Over at Words Without Borders, Andy Tepper has a great post listing interesting books to read from all participating World Cup countries:
There are some interesting books, even more so perhaps this year because the Cup is being held in Africa for the first time. But I thought it might also be fun to use the idea of the World Cup, now in its final days, to kick off a discussion of some recent (or not-so-recent) books that might otherwise be overlooked. So I started thinking of a list of some of my favorite novels and collections from Argentina, Spain, Nigeria, Brazil . . . and on and on. Why did I do this? No special reason—I thought it might be fun, lord knows books could use more attention these days, and I had some time on my hands at work. But then I ran into countries such as Serbia, Slovenia, Slovakia, not to mention Paraguay and North Korea. What was I to do? (It would’ve been so much easier if Russia, Turkey, and the Czech Republic had qualified!)
His overall list is pretty solid: Ivan Vladislavic’s Portrait with Keys: The City of Johannesburg Unlocked for South Africa (a book that I read as the WC started and ABSOLUTELY LOVED), Geoff Dyer’s Jeff in Venice, Death in Varanasi for England, Jenny Erpenbeck’s The Book of Words for Germany, Antonio Tabucchi’s Indian Nocturne for Italy, Augusto Roa Bastos’s I, the Supreme for Paraguay, Alejandro Zambra’s The Private Lives of Trees for Chile, and 26 other titles.
This is a difficult list to come up with, but I’m sure readers have other interesting suggestions. (Personally, I’d replace the Ogawa with Kobo Abe’s The Box Man because it’s so Beckett and yet so singular.) If you have additions, suggestions, etc., etc., you should post them below, or on the WWB blog. It would be fun to come up with a sort of short reading list of books from these countries . . .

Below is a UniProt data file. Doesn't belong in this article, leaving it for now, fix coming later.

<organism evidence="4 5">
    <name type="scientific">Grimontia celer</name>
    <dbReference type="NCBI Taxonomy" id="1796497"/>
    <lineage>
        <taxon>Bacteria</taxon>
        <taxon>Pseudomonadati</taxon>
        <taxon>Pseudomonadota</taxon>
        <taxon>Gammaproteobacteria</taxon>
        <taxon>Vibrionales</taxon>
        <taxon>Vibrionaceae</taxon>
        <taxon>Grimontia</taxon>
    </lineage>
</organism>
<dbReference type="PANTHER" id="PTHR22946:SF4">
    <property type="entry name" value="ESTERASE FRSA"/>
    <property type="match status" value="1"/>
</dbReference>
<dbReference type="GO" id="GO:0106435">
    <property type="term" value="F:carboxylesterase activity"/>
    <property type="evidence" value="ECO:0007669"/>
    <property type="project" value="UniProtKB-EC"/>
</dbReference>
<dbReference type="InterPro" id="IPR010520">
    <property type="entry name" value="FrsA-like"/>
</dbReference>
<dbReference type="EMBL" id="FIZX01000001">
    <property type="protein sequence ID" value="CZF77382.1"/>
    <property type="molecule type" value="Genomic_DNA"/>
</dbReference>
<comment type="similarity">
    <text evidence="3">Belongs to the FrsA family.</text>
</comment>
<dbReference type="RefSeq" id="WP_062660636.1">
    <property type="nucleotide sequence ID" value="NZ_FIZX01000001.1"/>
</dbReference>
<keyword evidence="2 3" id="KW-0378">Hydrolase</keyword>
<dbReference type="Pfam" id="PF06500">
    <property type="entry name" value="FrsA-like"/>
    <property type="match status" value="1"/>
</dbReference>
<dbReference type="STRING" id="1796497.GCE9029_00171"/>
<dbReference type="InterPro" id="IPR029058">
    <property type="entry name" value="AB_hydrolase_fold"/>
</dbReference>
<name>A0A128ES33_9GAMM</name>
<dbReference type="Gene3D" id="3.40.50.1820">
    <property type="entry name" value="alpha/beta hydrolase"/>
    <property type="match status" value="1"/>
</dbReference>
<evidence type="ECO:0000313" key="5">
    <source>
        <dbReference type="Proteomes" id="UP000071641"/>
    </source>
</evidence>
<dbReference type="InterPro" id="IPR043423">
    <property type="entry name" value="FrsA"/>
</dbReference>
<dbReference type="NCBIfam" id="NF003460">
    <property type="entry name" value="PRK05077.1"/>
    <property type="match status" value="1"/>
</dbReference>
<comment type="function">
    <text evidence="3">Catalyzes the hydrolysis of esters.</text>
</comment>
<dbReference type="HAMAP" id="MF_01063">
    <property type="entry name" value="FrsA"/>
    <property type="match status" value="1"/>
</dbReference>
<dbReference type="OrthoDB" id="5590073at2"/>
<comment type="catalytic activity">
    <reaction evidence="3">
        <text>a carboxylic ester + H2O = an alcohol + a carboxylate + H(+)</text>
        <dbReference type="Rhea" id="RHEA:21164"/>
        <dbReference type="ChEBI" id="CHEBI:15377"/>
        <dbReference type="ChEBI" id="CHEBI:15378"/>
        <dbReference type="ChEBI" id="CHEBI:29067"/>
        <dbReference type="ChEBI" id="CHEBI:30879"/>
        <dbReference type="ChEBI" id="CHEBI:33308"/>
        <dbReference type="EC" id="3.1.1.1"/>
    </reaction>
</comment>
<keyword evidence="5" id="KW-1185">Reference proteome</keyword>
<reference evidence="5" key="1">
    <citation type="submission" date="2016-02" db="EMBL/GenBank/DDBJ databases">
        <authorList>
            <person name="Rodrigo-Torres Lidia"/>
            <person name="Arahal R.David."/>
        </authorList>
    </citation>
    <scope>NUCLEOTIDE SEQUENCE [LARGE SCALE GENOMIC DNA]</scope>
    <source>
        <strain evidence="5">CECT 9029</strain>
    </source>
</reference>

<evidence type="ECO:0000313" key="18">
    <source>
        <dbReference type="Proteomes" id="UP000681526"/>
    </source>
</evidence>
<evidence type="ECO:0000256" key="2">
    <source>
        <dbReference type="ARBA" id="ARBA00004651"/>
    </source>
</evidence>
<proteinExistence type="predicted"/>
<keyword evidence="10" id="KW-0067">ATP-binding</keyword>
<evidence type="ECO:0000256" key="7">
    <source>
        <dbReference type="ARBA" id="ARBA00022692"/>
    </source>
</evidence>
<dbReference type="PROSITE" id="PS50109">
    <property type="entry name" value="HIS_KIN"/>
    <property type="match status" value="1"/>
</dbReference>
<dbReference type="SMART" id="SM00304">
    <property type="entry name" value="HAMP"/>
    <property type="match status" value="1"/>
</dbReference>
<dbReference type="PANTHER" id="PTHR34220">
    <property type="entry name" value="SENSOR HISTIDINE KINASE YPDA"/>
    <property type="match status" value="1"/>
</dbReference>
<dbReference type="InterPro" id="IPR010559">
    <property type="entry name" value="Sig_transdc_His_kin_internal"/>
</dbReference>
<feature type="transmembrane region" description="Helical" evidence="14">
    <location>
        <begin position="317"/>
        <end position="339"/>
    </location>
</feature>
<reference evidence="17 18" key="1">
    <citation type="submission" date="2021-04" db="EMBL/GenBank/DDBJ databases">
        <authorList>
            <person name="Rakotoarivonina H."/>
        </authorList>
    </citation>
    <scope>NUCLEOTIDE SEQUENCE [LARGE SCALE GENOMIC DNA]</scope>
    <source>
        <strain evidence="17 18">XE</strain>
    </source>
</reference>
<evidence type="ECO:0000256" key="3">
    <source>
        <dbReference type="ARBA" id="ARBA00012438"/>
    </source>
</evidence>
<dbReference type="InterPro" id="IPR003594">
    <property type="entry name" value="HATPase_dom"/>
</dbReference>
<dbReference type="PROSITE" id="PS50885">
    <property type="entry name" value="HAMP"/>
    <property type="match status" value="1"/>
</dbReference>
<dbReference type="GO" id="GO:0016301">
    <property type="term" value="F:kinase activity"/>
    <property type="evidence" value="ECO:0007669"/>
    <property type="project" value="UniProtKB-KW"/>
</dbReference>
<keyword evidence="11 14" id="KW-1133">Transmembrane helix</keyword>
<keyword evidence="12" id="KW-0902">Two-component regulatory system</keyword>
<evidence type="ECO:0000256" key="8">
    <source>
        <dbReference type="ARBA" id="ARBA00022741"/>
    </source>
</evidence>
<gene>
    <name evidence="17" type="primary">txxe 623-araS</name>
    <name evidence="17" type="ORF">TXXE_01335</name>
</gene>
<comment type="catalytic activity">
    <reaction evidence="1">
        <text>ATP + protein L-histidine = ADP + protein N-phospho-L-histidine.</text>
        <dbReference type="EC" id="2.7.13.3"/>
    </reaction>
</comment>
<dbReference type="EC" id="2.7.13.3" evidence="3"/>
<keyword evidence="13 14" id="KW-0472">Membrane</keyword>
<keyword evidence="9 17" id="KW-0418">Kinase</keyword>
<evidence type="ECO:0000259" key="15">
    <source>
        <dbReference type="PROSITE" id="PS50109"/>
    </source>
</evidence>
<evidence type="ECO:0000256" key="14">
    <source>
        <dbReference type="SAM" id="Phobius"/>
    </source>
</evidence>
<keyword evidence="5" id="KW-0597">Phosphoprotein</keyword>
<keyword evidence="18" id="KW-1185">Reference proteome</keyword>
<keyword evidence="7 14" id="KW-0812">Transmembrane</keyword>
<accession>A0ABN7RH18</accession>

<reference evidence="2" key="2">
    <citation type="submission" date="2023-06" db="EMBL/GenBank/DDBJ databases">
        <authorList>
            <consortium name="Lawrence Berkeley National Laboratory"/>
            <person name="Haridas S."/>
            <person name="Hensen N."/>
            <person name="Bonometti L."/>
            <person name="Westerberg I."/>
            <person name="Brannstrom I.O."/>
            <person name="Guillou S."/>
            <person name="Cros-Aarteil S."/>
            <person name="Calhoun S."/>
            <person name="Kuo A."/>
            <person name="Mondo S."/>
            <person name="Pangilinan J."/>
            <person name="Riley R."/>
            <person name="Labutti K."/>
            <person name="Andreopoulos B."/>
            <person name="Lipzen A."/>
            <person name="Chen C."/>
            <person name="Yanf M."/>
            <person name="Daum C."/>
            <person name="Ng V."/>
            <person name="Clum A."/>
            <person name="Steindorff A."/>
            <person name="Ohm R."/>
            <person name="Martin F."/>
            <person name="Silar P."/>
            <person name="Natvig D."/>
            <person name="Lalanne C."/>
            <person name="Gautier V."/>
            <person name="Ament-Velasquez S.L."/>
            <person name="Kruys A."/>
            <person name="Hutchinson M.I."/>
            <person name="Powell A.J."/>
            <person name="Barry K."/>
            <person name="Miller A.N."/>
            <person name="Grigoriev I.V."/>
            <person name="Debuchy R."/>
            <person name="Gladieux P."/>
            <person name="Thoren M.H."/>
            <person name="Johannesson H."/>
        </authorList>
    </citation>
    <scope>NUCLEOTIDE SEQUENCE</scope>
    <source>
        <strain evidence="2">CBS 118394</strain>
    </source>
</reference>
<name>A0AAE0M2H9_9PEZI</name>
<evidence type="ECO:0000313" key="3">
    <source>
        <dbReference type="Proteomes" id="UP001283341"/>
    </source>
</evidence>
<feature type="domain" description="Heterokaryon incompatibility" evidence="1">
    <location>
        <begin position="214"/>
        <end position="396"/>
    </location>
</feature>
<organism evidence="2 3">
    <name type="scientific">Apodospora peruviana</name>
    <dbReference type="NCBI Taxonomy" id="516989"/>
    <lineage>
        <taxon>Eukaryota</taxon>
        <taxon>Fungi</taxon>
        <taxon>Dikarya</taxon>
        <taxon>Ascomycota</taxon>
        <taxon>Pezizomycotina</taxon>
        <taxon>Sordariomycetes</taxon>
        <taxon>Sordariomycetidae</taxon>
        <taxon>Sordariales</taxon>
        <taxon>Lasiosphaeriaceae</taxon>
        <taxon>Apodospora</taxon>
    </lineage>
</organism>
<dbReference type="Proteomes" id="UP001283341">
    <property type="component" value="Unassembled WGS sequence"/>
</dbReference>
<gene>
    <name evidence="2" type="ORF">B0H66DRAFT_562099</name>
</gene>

I meant to write about this last week, but I’m an idiot and totally forgot. Although there’s not a lot of time left to take advantage of this, Archipelago Books is having a World Cup Special: for $90 you get a set of nine Archipelago titles by writers from the host and quarterfinal-qualifying countries, or for $35 you can choose three of the nine featured books.
Here are the nine titles that are part of this offer:
Argentina: Autonauts of the Cosmoroute by Julio Cortazar and Carol Dunlop, translated from the Spanish by Anne McLean
Brazil: Education by Stone by Joao Cabral de Melo Neto, translated from the Portuguese by Richard Zenith
Germany: Lenz by Georg Buchner, translated from the German by Richard Sieburth
Germany: The Novices of Sais by Novalis, translated from the German by Ralph Manheim
Germany: Selected Prose of Heinrich von Kleist, translated from the German by Peter Wortsman
The Netherlands: The Twin by Gerbrand Bakker, translated from the Dutch by David Colmer
Spain: Plants Don’t Drink Coffee by Unai Elorriaga, translated from the Basque by Amaia Gabantxo
South Africa: Voice Over: A Nomadic Conversation with Mahmoud Darwish by Breyten Breytenbach
South Africa: Mafeking Road by Herman Charles Bosman
Overall, this is a great way to support Archipelago while getting a bunch of interesting books . . .
Thanks to Ed Park (who wrote the amazing Personal Days, which everyone who has ever worked should definitely read) for bringing this to my attention—a novel which you can start on either end and which seemingly ends with a confrontation between the two main characters that happens literally at the middle of the book!